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DNRC team takes over management of Matt Staff Fire

Matt Staff Fire
Matt Staff Fire Field
Matt Staff Fire Damage
Posted at 5:58 PM, Aug 05, 2022
and last updated 2022-08-05 19:58:57-04

HELENA — The Matt Staff Fire – the fast-moving wildfire that started east of East Helena on Thursday, August 4, 2022 – continued to burn in the Spokane Hills on Friday. Authorities say the weather conditions weren’t as difficult as the strong, erratic winds they saw when the fire began, but it’s moved into an area that tough for firefighters.

“The fire’s currently in some rough, rugged terrain where road access is difficult, or roads into the fire are narrow and difficult to traverse,” said Wyatt Frampton, fire information officer for the Montana Department of Natural Resources & Conservation. “They’re working on improving access, and there are handcrews and heavy equipment working their way around the fire where it’s safe and possible to do so.”

DNRC’s County Assist Team took over responsibility for the fire at noon on Friday. They estimated it had burned a little more than 1,500 acres as of that time. There is no estimate yet on containment.

About 125 personnel are currently supporting the response to the fire, including state, U.S. Forest Service, U.S. Bureau of Land Management, and volunteer firefighters from Lewis & Clark and Broadwater counties. Seven aviation units are assigned, from helicopters to large air tankers.

On Thursday, the fire burned quickly along the south side of Matt Staff Road, before winds pushed it up a ridge and into the Spokane Hills. Despite the challenging conditions, though, no homes were destroyed on that first day.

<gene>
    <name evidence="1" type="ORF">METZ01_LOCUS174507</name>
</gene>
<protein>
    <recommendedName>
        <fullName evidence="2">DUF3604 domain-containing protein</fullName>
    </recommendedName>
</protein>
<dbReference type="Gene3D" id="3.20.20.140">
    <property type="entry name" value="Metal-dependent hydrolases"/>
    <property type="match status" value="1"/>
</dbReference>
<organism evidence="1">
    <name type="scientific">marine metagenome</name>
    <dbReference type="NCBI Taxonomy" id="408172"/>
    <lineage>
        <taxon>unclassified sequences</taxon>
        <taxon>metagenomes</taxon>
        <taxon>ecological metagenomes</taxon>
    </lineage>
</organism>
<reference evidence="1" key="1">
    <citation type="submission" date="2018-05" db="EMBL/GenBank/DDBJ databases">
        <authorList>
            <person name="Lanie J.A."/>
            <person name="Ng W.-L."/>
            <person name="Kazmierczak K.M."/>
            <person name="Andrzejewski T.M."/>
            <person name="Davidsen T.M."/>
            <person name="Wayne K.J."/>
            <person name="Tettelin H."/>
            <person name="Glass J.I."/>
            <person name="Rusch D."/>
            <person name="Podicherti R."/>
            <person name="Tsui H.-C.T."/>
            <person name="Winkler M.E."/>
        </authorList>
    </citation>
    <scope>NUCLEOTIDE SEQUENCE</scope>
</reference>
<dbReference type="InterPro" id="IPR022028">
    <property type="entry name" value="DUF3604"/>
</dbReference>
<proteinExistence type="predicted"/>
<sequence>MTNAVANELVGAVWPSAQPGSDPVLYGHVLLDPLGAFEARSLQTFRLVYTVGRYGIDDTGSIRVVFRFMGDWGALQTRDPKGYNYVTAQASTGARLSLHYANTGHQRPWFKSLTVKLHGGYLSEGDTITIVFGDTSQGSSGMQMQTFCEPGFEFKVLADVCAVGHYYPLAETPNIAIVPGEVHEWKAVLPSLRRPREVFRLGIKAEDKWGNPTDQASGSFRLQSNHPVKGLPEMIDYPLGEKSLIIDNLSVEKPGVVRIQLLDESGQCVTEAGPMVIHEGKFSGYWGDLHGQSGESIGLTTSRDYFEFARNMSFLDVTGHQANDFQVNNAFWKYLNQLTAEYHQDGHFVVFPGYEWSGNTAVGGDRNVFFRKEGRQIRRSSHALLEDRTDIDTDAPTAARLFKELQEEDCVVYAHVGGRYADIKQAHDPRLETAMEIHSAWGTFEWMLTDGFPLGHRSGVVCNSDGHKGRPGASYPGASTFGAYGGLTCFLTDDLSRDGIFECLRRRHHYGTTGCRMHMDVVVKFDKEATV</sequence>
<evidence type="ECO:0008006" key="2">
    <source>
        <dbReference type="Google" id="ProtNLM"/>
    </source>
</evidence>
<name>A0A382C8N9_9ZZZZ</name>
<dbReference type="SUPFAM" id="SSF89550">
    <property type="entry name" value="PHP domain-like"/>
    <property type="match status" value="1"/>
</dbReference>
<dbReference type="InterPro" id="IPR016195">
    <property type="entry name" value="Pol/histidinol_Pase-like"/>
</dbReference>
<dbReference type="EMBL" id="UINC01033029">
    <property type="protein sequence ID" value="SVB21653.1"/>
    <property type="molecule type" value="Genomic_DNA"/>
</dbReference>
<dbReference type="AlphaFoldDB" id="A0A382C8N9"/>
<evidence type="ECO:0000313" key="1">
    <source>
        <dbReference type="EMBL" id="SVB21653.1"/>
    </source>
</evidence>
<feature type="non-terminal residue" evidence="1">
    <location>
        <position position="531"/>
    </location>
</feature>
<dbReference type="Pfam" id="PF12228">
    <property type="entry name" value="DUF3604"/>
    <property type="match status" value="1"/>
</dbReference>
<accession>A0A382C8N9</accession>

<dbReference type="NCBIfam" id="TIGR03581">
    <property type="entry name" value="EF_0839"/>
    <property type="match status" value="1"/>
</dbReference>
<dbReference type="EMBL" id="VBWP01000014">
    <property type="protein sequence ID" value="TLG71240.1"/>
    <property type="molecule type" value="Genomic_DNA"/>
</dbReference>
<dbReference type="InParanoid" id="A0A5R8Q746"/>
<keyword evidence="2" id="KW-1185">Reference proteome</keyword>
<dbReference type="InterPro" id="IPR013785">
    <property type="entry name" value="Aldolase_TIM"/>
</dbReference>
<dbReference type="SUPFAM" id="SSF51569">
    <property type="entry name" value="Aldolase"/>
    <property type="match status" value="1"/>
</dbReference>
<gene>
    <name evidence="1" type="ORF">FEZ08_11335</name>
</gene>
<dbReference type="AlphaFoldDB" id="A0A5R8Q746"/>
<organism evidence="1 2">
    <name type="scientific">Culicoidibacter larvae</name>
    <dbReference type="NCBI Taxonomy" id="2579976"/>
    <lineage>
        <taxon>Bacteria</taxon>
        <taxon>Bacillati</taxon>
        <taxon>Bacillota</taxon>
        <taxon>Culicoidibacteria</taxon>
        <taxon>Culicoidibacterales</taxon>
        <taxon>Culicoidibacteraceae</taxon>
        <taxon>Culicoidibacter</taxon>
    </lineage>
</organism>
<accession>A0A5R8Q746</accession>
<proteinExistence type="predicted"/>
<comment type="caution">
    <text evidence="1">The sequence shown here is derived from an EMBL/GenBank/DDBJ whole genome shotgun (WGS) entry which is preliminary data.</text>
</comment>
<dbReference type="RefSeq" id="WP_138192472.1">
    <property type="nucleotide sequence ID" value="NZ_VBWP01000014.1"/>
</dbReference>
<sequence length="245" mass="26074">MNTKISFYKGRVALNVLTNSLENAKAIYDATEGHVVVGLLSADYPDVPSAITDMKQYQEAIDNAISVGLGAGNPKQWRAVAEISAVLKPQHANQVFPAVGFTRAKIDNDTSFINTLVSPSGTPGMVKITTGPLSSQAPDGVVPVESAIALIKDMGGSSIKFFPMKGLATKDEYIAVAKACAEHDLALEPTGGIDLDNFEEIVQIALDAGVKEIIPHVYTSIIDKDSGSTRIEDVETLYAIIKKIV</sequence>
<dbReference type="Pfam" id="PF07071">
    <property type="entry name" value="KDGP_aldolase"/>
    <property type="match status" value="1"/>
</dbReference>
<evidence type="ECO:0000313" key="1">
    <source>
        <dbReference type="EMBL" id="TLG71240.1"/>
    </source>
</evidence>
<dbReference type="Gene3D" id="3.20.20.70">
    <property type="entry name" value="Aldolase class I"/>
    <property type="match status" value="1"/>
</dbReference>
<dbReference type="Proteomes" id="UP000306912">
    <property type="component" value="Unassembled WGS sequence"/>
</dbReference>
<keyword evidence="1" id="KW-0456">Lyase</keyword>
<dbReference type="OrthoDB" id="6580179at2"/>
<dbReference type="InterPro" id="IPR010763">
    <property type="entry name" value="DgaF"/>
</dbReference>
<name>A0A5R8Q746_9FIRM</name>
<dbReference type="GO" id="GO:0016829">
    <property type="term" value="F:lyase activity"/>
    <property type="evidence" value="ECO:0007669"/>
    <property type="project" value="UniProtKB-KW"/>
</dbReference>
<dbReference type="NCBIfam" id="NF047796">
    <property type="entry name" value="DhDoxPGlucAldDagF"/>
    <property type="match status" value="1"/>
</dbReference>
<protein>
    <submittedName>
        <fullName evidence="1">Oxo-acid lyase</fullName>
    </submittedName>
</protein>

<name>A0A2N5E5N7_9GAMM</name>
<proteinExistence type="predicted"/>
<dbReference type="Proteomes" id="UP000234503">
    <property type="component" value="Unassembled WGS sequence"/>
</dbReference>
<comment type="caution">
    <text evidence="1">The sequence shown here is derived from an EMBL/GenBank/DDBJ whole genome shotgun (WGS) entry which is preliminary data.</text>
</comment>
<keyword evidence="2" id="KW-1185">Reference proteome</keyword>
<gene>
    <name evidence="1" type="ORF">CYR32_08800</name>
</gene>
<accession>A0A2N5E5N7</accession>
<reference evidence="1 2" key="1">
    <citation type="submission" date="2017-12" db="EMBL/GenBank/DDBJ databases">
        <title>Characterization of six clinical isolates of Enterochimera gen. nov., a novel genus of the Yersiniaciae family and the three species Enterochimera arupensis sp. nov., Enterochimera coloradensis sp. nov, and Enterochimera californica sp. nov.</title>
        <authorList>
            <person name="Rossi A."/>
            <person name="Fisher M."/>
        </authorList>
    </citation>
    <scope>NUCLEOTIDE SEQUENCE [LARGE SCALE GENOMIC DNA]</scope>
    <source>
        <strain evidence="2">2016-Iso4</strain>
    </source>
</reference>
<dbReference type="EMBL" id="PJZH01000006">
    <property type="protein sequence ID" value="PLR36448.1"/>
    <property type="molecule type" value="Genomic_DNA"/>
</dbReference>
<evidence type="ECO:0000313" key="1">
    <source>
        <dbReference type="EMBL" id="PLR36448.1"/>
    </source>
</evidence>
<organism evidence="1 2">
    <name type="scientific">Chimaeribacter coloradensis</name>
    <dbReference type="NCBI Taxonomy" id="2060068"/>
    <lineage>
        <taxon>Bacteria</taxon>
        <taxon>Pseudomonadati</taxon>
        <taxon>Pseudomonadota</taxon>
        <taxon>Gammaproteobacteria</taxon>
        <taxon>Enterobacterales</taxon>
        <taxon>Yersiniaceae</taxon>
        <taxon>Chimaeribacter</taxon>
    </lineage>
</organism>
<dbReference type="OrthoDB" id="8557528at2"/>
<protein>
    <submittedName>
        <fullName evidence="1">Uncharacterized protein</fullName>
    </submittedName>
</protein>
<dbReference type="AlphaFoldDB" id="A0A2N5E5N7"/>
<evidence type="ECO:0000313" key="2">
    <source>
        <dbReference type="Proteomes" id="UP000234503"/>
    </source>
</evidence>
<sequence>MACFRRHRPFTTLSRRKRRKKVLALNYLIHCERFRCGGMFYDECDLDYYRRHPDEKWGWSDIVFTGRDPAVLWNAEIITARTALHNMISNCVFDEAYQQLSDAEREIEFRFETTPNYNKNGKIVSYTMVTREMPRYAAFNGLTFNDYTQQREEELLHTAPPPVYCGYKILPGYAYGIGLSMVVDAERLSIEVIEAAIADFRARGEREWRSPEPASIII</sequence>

“It’s amazing with the wind we had, the high temperatures we had – it was a blessing not to lose any homes,” said Lewis & Clark County Sheriff Leo Dutton.

There have been no injuries reported, and no destroyed homes or buildings, although one outbuilding may have been damaged.

Matt Staff Fire Field
The Matt Staff Fire quickly burned through fields along Matt Staff Road on Thursday afternoon.

Dutton said authorities have narrowed down where the fire began to a small area next to U.S. Highway 12. What started it still under investigation, but they believe it was human-caused.

“Across the state, we’re seeing an increase in fire danger,” Frampton said. “We’d like to remind the public that we need them to do their part to help prevent human-caused fires.”

Authorities are again telling the public not to use drone aircraft in active fire areas. During the day Friday, air operations had to be temporarily suspended because of a drone flying in the area.

“You just stopped the firefighting efforts,” said Dutton. “If you’re a homeowner and see somebody flying a drone, know that we can’t protect. So we’re going to investigate and see if we can find out who was flying that drone, because there’s healthy fines with that. You cannot do that.”

According to DNRC, Lewis & Clark County has maintained its evacuation order for West Shore Drive, along Canyon Ferry Lake, south of the Lewis and Clark day use area. In addition, Broadwater County is continuing evacuations for residents on Jimmy Green Road.

Also on Friday, the Bureau of Land Management announced they would close all public lands they manage in the Spokane Hills, north of U.S. Highway 287 and south of Canyon Ferry Road. They asked the public to avoid the area for safety and to allow firefighting operations to move forward.

A public meeting on the fire will be held at 7 p.m. Friday, at Tri-Lakes Volunteer Fire Department Station #3, at 3200 Spokane Creek Road.


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